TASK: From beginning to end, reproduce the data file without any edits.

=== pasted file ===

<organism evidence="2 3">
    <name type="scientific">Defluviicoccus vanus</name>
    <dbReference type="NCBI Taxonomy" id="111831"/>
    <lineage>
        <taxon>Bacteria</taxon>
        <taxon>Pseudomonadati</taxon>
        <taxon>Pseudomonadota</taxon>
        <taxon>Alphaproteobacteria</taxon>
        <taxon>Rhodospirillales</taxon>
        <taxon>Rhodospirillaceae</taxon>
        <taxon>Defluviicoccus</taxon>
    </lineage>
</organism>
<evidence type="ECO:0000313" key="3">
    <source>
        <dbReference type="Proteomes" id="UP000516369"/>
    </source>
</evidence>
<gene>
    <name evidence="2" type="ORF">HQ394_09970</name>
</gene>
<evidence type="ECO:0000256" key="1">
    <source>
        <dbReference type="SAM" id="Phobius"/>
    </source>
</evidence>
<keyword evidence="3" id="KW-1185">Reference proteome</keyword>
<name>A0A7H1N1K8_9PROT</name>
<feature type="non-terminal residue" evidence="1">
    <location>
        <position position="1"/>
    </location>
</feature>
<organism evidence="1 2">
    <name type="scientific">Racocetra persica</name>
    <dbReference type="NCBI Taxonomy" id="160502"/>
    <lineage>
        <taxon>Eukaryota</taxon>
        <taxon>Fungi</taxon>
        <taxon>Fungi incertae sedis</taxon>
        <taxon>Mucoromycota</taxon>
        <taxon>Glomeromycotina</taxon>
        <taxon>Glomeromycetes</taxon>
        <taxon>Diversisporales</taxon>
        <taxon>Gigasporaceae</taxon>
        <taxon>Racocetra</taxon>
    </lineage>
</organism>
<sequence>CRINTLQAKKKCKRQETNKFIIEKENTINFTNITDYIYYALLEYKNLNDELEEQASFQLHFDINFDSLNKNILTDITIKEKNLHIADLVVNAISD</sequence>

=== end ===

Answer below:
<organism evidence="2 3">
    <name type="scientific">Defluviicoccus vanus</name>
    <dbReference type="NCBI Taxonomy" id="111831"/>
    <lineage>
        <taxon>Bacteria</taxon>
        <taxon>Pseudomonadati</taxon>
        <taxon>Pseudomonadota</taxon>
        <taxon>Alphaproteobacteria</taxon>
        <taxon>Rhodospirillales</taxon>
        <taxon>Rhodospirillaceae</taxon>
        <taxon>Defluviicoccus</taxon>
    </lineage>
</organism>
<evidence type="ECO:0000313" key="3">
    <source>
        <dbReference type="Proteomes" id="UP000516369"/>
    </source>
</evidence>
<gene>
    <name evidence="2" type="ORF">HQ394_09970</name>
</gene>
<evidence type="ECO:0000256" key="1">
    <source>
        <dbReference type="SAM" id="Phobius"/>
    </source>
</evidence>
<keyword evidence="3" id="KW-1185">Reference proteome</keyword>
<name>A0A7H1N1K8_9PROT</name>
<feature type="non-terminal residue" evidence="1">
    <location>
        <position position="1"/>
    </location>
</feature>
<organism evidence="1 2">
    <name type="scientific">Racocetra persica</name>
    <dbReference type="NCBI Taxonomy" id="160502"/>
    <lineage>
        <taxon>Eukaryota</taxon>
        <taxon>Fungi</taxon>
        <taxon>Fungi incertae sedis</taxon>
        <taxon>Mucoromycota</taxon>
        <taxon>Glomeromycotina</taxon>
        <taxon>Glomeromycetes</taxon>
        <taxon>Diversisporales</taxon>
        <taxon>Gigasporaceae</taxon>
        <taxon>Racocetra</taxon>
    </lineage>
</organism>
<sequence>CRINTLQAKKKCKRQETNKFIIEKENTINFTNITDYIYYALLEYKNLNDELEEQASFQLHFDINFDSLNKNILTDITIKEKNLHIADLVVNAISD</sequence>